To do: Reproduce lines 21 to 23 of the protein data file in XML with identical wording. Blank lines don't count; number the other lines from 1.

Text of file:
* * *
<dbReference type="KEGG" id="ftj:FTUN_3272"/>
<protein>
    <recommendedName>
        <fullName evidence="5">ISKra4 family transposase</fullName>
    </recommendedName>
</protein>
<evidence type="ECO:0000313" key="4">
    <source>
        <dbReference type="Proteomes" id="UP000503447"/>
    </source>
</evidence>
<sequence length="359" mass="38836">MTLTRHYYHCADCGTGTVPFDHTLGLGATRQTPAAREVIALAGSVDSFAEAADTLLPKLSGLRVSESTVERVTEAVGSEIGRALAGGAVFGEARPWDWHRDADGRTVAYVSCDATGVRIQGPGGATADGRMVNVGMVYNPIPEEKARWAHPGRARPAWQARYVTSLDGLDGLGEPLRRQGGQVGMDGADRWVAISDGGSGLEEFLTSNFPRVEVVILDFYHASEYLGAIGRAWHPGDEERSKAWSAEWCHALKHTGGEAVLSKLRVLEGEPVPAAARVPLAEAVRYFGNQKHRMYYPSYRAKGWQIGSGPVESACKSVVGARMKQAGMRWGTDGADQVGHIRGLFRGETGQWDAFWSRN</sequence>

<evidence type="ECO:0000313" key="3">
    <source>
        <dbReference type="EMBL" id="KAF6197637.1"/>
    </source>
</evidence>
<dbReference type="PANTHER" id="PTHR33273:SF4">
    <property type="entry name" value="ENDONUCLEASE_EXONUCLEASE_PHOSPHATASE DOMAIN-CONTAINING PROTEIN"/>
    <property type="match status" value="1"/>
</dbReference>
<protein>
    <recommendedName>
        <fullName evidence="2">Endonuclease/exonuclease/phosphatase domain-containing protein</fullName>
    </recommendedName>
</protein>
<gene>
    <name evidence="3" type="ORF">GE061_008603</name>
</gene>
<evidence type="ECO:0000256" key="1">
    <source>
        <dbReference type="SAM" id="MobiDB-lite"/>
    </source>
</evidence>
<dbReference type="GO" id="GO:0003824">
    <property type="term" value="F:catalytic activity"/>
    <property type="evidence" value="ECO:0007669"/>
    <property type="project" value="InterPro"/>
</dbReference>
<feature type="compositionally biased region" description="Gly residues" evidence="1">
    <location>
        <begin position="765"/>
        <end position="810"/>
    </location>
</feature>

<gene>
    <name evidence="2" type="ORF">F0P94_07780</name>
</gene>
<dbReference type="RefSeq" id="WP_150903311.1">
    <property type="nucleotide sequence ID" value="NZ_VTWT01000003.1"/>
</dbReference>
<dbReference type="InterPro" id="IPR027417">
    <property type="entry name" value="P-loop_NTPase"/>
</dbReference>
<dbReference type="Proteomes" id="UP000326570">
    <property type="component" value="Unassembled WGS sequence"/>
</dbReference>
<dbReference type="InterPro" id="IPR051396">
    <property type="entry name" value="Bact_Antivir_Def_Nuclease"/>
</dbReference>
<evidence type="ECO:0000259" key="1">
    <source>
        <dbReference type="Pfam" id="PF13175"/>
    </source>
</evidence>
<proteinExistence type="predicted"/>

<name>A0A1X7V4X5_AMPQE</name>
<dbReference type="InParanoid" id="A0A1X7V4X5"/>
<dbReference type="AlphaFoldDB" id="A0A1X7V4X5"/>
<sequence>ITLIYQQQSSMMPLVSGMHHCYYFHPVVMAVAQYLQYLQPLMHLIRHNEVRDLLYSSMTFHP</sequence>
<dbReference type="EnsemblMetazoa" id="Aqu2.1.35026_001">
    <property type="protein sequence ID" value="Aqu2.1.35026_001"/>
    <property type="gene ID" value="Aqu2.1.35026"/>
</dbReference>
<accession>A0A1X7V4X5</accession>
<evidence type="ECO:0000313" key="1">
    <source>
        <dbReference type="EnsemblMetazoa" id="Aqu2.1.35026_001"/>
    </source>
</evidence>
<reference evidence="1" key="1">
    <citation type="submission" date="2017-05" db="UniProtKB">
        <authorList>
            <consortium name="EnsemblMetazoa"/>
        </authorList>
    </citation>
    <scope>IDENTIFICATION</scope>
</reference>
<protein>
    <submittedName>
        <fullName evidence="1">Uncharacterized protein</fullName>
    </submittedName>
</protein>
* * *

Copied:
</dbReference>
<protein>
    <recommendedName>